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Title: Changing cultural dynamics in prehistory on the Yorkshire Wolds
Author: Whitaker, Kathleen
ISNI:       0000 0004 2721 0059
Awarding Body: University of York
Current Institution: University of York
Date of Award: 2011
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The Yorkshire Wolds encompasses a region with a rich and varied history where prehistoric funerary monuments abound. Explorations, both amateur and professional, have been carried out for over two centuries, resulting in a disjointed collection of human skeletons. What is perhaps surprising is that the human remains data has never been collated so the picture of prehistoric life on the Wolds is poorly understood. The aim of this thesis is to reconstruct the lifeways of the prehistoric people who were buried on the Yorkshire Wolds, and to assess to what degree the data is different to that from other parts of Britain or Europe. By investigating the themes of quality of life, social differentiation and movement within the context of osteology it was possible to determine a more realistic representation of the past. Using a multitude of methodologies including osteological and paleopathological diagnosis, stable isotope analysis and examinations of funerary rites to recognise and appreciate the complex relationships of people and their environment in prehistory. It has been determined that the inhabitants were subject to a variety of stressors in their earlier and later years, and that they experienced severe hardships in order to survive. The quality of life of these people decreased through time, and most specifically it was the women that lost out on the opportunity to improve their chances for survival and reproduction. The mechanisms associated with these changes may have been related to maternal health as well as the social differentiation that may have favoured males in the later period. As opposed to representing a single homogeneous collective inhabiting this region of East Yorkshire, these groups encompassed individuals with a range of backgrounds and movements. Although those buried on the Wolds have been identified as distinct or special owing to their burials, this did not buffer them from the harsh prehistoric landscape of the Yorkshire Wolds.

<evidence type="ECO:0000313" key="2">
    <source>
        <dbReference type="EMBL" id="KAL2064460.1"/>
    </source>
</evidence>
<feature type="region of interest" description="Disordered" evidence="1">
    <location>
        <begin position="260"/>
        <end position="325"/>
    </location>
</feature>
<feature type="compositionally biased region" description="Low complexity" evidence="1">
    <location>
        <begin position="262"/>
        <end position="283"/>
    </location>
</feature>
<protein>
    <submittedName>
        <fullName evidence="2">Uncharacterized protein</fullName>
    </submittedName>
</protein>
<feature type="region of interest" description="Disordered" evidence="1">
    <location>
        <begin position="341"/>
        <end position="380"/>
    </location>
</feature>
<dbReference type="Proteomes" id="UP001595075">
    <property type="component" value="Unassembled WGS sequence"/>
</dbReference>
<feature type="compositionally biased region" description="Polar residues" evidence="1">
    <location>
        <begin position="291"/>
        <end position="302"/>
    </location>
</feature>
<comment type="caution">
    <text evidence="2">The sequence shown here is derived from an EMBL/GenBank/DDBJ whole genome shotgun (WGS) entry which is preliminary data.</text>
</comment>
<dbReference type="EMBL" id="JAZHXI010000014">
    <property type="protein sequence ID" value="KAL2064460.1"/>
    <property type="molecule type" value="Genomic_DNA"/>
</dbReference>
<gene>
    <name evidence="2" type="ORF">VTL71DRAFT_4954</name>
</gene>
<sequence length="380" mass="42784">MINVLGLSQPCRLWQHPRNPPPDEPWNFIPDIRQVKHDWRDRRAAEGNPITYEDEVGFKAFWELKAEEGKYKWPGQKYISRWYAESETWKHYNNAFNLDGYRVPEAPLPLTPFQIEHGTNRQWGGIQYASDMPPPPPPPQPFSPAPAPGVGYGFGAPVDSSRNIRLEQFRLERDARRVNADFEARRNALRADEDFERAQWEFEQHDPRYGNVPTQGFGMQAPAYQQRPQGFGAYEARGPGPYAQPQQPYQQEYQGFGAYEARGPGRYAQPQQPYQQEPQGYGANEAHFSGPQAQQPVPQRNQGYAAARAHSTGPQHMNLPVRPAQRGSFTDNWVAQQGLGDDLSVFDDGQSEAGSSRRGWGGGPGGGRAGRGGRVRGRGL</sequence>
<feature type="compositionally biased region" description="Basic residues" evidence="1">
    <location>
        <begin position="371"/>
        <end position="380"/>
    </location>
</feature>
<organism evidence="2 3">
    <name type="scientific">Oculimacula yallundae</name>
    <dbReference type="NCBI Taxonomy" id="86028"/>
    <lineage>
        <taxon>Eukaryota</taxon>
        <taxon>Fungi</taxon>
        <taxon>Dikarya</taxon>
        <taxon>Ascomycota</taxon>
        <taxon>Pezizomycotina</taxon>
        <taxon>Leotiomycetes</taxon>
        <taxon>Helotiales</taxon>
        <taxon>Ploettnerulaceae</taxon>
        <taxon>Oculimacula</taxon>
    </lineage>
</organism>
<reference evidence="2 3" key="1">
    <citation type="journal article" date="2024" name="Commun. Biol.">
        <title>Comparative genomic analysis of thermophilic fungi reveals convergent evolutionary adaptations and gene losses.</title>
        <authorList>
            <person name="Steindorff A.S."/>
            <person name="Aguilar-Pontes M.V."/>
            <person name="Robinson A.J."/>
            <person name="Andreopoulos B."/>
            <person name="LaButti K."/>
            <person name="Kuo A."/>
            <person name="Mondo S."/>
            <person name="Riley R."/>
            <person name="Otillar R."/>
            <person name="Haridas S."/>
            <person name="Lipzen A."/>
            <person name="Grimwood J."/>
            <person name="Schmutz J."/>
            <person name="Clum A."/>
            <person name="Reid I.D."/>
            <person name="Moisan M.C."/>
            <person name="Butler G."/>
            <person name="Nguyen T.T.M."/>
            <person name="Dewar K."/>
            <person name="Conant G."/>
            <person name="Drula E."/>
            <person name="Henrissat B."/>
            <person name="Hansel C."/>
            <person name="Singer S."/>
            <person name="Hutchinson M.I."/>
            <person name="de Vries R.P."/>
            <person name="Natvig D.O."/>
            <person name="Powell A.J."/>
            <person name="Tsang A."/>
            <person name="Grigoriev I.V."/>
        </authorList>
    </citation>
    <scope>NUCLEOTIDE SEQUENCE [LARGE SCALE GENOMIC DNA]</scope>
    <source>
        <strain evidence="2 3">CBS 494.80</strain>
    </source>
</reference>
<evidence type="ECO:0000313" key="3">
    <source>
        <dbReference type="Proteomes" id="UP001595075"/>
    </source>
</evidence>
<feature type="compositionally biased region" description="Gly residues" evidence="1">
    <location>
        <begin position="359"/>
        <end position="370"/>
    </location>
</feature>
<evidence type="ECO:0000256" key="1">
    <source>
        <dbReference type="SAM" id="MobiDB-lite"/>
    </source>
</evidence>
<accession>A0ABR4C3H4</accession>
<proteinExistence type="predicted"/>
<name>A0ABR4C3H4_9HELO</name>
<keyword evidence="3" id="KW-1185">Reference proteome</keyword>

Supervisor: Milner, Nicola Sponsor: Not available
Qualification Name: Thesis (Ph.D.) Qualification Level: Doctoral
EThOS ID:  DOI: Not available